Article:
The whole debate has exposed the limitations of democracy as we know it and it is small wonder that populist political parties have made so much progress over the last few years. Our western version of democracy is in crisis and whether those currently in power realise it is a moot point. The voters certainly realise it by no longer sufficiently supporting the established choices of centre left socialism and centre right capitalism by voting for parties with more radical views for change. Some voters are politically apathetic, fed-up with a succession of self-interested, career-focused politicians, who are increasingly perceived to have delivered little to help the vast majority, focusing instead on furthering their own career. You don’t have to ponder for very long to come up with some names in Westminster who fit the bill.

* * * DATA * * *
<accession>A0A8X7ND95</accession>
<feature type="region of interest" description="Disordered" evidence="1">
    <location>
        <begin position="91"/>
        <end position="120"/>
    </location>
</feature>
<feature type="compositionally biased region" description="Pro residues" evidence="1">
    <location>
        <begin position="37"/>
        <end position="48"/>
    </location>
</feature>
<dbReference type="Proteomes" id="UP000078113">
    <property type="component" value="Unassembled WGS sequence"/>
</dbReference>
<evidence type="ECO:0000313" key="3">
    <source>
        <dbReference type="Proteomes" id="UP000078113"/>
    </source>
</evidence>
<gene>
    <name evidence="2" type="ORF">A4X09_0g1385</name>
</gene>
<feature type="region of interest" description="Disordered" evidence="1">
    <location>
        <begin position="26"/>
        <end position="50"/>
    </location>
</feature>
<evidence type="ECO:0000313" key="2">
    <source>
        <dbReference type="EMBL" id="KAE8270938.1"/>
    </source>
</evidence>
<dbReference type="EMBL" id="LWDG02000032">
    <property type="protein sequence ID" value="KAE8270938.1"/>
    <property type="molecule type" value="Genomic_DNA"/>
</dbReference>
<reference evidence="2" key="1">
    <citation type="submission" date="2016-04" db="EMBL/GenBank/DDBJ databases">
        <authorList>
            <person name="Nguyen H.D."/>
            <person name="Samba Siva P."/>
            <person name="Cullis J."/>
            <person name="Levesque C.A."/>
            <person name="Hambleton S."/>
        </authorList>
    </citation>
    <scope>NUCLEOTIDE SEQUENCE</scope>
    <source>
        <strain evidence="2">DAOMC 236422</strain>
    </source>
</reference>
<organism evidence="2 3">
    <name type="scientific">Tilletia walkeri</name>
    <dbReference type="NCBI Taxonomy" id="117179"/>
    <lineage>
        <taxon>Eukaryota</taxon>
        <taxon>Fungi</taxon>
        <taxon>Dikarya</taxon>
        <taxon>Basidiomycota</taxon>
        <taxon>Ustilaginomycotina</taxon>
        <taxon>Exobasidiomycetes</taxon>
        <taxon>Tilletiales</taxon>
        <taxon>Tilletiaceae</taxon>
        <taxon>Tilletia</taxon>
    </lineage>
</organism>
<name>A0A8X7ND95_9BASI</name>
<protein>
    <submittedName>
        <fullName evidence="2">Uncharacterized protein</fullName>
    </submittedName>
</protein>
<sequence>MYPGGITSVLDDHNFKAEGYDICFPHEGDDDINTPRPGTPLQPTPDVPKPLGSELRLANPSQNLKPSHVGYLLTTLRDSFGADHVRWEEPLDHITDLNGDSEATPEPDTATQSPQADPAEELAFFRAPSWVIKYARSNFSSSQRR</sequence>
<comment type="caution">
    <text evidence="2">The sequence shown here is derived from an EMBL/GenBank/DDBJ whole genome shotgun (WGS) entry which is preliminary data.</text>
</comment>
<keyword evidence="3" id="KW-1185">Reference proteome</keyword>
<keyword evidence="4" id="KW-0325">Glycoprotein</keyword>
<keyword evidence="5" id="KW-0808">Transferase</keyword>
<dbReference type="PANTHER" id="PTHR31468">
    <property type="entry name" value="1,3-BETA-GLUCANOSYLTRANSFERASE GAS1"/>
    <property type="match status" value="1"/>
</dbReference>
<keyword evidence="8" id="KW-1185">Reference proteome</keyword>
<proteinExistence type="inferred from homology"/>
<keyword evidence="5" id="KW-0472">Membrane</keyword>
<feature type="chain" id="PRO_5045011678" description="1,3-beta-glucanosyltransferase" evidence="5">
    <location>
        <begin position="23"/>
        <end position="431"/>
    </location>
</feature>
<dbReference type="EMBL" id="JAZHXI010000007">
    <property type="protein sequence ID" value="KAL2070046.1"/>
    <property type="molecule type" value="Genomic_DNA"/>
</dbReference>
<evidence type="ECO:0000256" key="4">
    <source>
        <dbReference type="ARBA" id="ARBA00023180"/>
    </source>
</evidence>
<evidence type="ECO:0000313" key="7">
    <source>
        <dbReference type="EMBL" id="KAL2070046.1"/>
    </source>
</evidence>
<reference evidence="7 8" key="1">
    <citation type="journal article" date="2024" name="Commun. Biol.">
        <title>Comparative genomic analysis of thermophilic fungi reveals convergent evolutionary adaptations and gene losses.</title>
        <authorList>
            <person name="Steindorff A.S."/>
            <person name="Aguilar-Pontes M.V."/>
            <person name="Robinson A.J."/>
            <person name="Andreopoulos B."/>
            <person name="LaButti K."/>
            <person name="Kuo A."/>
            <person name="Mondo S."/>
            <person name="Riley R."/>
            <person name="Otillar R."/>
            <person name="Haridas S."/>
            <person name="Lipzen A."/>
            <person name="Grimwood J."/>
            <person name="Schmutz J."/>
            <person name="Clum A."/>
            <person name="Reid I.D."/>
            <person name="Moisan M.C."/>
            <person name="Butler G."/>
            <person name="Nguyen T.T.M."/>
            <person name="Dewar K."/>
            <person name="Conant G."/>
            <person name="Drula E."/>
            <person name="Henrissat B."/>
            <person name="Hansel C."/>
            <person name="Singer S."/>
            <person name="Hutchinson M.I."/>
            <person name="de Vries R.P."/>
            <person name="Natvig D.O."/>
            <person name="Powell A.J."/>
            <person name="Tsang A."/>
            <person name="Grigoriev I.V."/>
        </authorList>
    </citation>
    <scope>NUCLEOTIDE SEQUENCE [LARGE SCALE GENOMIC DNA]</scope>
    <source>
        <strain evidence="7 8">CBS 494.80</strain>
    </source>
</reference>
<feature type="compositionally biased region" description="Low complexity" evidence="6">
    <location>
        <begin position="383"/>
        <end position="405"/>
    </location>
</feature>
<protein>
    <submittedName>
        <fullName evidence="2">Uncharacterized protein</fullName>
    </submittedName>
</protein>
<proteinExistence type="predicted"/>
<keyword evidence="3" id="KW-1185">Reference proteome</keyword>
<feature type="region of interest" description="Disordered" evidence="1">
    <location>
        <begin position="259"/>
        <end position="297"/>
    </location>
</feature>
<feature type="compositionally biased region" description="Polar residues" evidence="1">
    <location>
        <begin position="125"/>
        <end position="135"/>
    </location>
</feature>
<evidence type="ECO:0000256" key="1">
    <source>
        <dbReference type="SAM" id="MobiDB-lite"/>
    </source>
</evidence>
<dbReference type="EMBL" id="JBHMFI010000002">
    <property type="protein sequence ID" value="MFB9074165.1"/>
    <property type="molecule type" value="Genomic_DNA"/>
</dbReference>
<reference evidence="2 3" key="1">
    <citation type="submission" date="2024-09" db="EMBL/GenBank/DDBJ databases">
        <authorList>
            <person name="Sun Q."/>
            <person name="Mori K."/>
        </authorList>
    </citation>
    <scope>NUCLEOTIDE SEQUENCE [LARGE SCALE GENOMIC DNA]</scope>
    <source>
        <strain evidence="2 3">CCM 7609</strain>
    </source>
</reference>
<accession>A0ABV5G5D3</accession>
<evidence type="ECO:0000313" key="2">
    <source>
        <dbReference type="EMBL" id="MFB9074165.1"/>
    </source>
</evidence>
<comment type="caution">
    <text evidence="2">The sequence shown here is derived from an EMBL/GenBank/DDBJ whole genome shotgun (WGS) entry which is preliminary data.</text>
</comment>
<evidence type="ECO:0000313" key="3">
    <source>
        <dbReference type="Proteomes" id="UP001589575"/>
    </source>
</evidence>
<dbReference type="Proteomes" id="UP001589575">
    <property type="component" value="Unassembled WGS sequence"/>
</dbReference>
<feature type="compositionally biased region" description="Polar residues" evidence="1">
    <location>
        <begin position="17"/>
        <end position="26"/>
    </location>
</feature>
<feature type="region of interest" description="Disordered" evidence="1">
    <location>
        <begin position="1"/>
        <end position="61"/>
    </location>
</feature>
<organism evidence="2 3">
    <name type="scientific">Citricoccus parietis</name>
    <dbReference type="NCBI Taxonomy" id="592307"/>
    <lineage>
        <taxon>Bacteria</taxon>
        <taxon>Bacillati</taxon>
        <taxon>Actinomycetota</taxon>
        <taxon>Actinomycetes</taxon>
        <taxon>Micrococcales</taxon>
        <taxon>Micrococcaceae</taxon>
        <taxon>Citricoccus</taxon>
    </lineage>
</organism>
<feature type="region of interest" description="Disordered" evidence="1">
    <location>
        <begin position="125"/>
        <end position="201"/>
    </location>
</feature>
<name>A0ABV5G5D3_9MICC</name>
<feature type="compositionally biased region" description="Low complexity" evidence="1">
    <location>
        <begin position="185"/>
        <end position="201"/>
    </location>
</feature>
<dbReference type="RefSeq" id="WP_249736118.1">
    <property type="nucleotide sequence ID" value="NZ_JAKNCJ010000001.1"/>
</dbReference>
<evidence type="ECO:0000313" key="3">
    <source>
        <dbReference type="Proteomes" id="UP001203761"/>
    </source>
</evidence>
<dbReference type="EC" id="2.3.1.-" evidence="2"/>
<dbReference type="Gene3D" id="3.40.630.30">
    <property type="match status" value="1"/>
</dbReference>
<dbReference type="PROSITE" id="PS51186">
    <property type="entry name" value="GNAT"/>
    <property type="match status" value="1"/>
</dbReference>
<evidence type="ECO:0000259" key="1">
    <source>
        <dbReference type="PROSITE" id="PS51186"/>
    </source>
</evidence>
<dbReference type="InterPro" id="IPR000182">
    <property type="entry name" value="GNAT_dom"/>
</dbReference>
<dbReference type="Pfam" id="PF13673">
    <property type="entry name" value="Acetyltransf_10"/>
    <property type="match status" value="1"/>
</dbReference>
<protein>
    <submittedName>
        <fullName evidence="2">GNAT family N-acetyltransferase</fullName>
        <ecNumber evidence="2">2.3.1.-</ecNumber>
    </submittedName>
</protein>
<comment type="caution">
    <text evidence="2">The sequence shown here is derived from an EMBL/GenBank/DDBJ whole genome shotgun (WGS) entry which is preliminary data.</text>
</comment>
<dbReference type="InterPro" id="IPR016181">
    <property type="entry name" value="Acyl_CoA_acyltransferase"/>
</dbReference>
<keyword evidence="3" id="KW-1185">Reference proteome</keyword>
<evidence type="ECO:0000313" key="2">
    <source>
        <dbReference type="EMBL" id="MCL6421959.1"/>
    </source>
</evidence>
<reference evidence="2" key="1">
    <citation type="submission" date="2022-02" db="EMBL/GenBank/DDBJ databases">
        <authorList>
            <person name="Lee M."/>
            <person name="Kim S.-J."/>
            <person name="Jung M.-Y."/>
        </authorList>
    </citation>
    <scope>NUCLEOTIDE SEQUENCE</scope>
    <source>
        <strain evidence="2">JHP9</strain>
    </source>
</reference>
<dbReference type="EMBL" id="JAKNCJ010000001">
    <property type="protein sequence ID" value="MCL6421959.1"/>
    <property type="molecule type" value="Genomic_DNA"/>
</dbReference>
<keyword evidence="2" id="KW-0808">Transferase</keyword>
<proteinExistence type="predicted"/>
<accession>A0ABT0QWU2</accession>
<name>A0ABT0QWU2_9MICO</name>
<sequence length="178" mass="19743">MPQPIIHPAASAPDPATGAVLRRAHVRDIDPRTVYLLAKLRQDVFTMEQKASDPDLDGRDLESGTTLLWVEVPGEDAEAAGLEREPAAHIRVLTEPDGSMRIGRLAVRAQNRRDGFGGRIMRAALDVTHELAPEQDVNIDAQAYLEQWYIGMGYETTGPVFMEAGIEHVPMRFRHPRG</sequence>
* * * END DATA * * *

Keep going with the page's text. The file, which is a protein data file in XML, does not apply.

You will have seen the rumours over the last few days that there would now appear to be some increased hope that a Brexit deal can be reached with the EU. That will be a cause for celebration indeed! Whatever this looks like and however it solves the Irish Border problem, we already know that the SNP, the Labour party and hard-line Brexiteer Tory rebels are likely to vote it down which means any initial relief rally in sterling could be short-lived. If parliament do vote whatever deal down, then what happens next? The clamour for a second Brexit vote is building but again, there is little agreement as to what this vote would be on, deal or no-deal, or indeed Brexit itself, once more. There is a point at which democracy becomes impotent because it fails to deliver a decision and this is where we are headed. The most unfortunate thing is that if parliament does fail to ratify a deal, the vast majority of the population will be dismayed that the people we elect to govern and make decisions on our behalf have failed to do so, regardless of political persuasion. Many MPs will be voting for strategically political reasons rather than for what is best for the people and the country. This is why we are where we are – many Brexiteers have a desire for change and freedom from self-interested power-junkies who, in their view, have forgotten who they serve. However, in parliament this is presenting itself as exactly that!